His new photographs out in May will be "the craziest period" he has done. "It's a new style – unlike anything you've seen. It is death-defying – actors are doing real stunts in this one." He confirms his two muses take part in this series in a big way.

Tyler Shields' works can be bought through A Gallery: www.agallery.co.uk

Suggested Topics
Arts and Entertainment
Loading individual letters on to an original Heidelberg printing press
Arts and Entertainment
Shades of glory: Roger Daltrey and Pete Townshend

Glastonbury Roger Daltrey and Pete Townshend will perform with Paul Weller as their warm-up act

Arts and Entertainment
Billie Piper as Brona in Penny Dreadful
tvReview: It’s business as usual in Victorian London. Let’s hope that changes as we get further into the new series spoiler alert
Arts and Entertainment
No Offence
tvReview: No Offence has characters who are larger than life and yet somehow completely true to life at the same time spoiler alert
Arts and Entertainment
The Queen (Kristin Scott Thomas) in The Audience
theatreReview: Stephen Daldry's direction is crisp in perfectly-timed revival
Have you tried new the Independent Digital Edition apps?
Arts and Entertainment

ebooksNow available in paperback
Arts and Entertainment

  • Get to the point
Latest stories from i100
Have you tried new the Independent Digital Edition apps?

ES Rentals

    Independent Dating

    By clicking 'Search' you
    are agreeing to our
    Terms of Use.

    General Election 2015: ‘We will not sit down with Nicola Sturgeon’, says Ed Balls

    'We will not sit down with Nicola Sturgeon'

    In an exclusive interview, Ed Balls says he won't negotiate his first Budget with SNP MPs - even if Labour need their votes to secure its passage
    VE Day 70th anniversary: How ordinary Britons celebrated the end of war in Europe

    How ordinary Britons celebrated VE Day

    Our perception of VE Day usually involves crowds of giddy Britons casting off the shackles of war with gay abandon. The truth was more nuanced
    They came in with William Caxton's printing press, but typefaces still matter in the digital age

    Typefaces still matter in the digital age

    A new typeface once took years to create, now thousands are available at the click of a drop-down menu. So why do most of us still rely on the old classics, asks Meg Carter?
    Discovery of 'missing link' between the two main life-forms on Earth could explain evolution of animals, say scientists

    'Missing link' between Earth's two life-forms found

    New microbial species tells us something about our dark past, say scientists
    The Pan Am Experience is a 'flight' back to the 1970s that never takes off - at least, not literally

    Pan Am Experience: A 'flight' back to the 70s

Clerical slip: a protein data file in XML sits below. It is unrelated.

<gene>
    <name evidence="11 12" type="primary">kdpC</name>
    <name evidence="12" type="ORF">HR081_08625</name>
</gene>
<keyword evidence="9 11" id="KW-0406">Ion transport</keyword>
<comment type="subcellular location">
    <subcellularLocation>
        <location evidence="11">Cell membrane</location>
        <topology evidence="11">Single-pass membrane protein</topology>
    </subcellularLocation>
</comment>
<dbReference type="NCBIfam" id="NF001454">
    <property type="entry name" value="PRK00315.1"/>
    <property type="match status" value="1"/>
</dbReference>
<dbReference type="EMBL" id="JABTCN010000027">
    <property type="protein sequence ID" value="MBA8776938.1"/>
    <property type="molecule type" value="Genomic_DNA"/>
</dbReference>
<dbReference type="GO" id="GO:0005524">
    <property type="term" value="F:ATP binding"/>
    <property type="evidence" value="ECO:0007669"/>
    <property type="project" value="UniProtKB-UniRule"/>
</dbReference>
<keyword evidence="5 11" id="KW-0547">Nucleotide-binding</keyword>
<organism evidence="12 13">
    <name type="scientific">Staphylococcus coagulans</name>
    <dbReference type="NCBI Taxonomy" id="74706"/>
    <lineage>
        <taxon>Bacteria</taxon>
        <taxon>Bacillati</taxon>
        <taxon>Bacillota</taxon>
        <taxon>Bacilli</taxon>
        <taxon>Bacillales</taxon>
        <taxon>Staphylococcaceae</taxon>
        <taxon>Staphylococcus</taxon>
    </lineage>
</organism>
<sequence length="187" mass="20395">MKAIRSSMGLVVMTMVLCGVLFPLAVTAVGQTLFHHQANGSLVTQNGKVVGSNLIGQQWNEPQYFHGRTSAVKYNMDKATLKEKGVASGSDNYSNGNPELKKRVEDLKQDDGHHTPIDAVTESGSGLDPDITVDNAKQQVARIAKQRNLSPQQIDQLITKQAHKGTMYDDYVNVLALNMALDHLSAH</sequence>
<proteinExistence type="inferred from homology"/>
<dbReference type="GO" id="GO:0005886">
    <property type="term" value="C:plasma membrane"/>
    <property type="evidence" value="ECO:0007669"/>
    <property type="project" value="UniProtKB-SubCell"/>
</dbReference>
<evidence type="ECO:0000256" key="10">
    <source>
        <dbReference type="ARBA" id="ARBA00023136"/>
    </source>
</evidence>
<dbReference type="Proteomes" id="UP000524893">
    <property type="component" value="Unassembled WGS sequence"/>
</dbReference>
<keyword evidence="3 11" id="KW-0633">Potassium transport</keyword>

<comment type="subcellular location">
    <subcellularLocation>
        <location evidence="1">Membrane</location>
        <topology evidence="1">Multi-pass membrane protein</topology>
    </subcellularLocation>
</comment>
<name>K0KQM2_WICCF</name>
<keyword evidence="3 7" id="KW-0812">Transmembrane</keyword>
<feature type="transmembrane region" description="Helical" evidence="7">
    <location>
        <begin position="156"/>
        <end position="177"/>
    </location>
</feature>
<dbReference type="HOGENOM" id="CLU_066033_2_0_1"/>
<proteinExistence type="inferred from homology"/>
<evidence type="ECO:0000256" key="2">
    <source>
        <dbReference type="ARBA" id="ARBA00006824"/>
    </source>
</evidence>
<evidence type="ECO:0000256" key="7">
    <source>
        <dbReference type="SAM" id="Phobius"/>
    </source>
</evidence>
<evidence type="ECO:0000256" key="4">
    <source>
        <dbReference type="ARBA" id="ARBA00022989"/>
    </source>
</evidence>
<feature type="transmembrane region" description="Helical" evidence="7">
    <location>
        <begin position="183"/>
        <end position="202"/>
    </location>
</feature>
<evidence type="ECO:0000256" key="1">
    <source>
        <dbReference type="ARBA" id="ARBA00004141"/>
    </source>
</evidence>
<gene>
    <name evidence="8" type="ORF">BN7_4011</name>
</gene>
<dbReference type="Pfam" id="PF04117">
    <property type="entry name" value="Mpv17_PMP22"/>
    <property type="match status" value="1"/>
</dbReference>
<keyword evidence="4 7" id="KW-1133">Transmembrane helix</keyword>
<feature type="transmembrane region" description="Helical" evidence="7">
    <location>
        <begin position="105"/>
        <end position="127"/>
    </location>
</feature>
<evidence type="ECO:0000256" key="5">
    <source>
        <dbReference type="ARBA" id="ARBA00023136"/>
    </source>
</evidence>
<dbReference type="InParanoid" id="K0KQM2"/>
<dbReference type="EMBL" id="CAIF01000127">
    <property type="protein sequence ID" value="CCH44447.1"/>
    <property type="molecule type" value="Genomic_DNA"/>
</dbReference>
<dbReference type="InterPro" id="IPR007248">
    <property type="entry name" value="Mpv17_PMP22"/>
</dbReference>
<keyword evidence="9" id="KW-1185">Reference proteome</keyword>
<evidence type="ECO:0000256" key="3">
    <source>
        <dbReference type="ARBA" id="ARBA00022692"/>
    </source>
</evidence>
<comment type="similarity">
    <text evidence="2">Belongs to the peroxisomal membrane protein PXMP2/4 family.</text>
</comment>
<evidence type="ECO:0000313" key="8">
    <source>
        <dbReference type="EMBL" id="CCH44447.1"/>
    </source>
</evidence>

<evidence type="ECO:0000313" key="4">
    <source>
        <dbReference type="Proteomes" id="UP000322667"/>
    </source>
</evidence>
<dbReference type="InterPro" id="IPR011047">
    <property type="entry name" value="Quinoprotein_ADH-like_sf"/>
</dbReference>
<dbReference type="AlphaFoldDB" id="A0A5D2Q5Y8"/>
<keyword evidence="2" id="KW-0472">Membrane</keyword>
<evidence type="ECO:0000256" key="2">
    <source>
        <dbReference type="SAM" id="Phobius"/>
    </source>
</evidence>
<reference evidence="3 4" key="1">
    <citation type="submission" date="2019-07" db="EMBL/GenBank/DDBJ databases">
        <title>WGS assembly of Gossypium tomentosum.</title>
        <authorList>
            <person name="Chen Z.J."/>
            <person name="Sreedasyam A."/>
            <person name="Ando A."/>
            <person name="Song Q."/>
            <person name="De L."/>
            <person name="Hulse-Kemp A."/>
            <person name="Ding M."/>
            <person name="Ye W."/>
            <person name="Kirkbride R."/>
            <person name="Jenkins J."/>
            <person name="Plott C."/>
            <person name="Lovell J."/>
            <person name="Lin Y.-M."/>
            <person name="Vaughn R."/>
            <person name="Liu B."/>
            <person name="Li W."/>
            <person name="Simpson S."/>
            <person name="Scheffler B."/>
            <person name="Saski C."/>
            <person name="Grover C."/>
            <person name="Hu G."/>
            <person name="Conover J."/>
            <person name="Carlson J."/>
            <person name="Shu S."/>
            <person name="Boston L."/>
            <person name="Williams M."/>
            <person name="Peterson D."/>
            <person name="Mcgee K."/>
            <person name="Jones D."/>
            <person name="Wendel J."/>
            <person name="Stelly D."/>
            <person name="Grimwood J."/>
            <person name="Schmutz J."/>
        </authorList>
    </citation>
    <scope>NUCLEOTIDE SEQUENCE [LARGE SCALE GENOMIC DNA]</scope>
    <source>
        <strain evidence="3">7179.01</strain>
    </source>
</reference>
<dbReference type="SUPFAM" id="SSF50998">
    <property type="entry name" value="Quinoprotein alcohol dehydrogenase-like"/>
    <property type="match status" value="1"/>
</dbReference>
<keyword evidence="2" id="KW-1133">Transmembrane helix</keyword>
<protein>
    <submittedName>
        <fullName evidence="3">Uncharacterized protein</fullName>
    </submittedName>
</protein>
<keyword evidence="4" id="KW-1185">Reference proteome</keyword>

Tim Walker checks in and checks out a four-hour journey with a difference
    Humans aren't alone in indulging in politics - it's everywhere in the animal world

    Humans aren't alone in indulging in politics

    Voting, mutual back-scratching, coups and charismatic leaders - it's everywhere in the animal world
    Crisp sales are in decline - but this tasty trivia might tempt back the turncoats

    Crisp sales are in decline

    As a nation we're filling up on popcorn and pitta chips and forsaking their potato-based predecessors
    Ronald McDonald the muse? Why Banksy, Ron English and Keith Coventry are lovin' Maccy D's

    Ronald McDonald the muse

    A new wave of artists is taking inspiration from the fast food chain
    13 best picnic blankets

    13 best picnic blankets

    Dine al fresco without the grass stains and damp bottoms with something from our pick of picnic rugs
    Barcelona 3 Bayern Munich 0 player ratings: Lionel Messi scores twice - but does he score highest in our ratings?

    Barcelona vs Bayern Munich player ratings

    Lionel Messi scores twice - but does he score highest in our ratings?
    Martin Guptill: Explosive New Zealand batsman who sets the range for Kiwis' big guns

    Explosive batsman who sets the range for Kiwis' big guns

    Martin Guptill has smashed early runs for Derbyshire and tells Richard Edwards to expect more from the 'freakish' Brendon McCullum and his buoyant team during their tour of England
    General Election 2015: Ed Miliband's unlikely journey from hapless geek to heart-throb

    Miliband's unlikely journey from hapless geek to heart-throb

    He was meant to be Labour's biggest handicap - but has become almost an asset
    General Election 2015: A guide to the smaller parties, from the the National Health Action Party to the Church of the Militant Elvis Party

    On the margins

    From Militant Elvis to Women's Equality: a guide to the underdogs standing in the election
    Amr Darrag: Ex-Muslim Brotherhood minister in exile still believes Egypt's military regime can be replaced with 'moderate' Islamic rule

    'This is the battle of young Egypt for the future of our country'

    Ex-Muslim Brotherhood minister Amr Darrag still believes the opposition can rid Egypt of its military regime and replace it with 'moderate' Islamic rule, he tells Robert Fisk
    Why patients must rely less on doctors: Improving our own health is the 'blockbuster drug of the century'

    Why patients must rely less on doctors

    Improving our own health is the 'blockbuster drug of the century'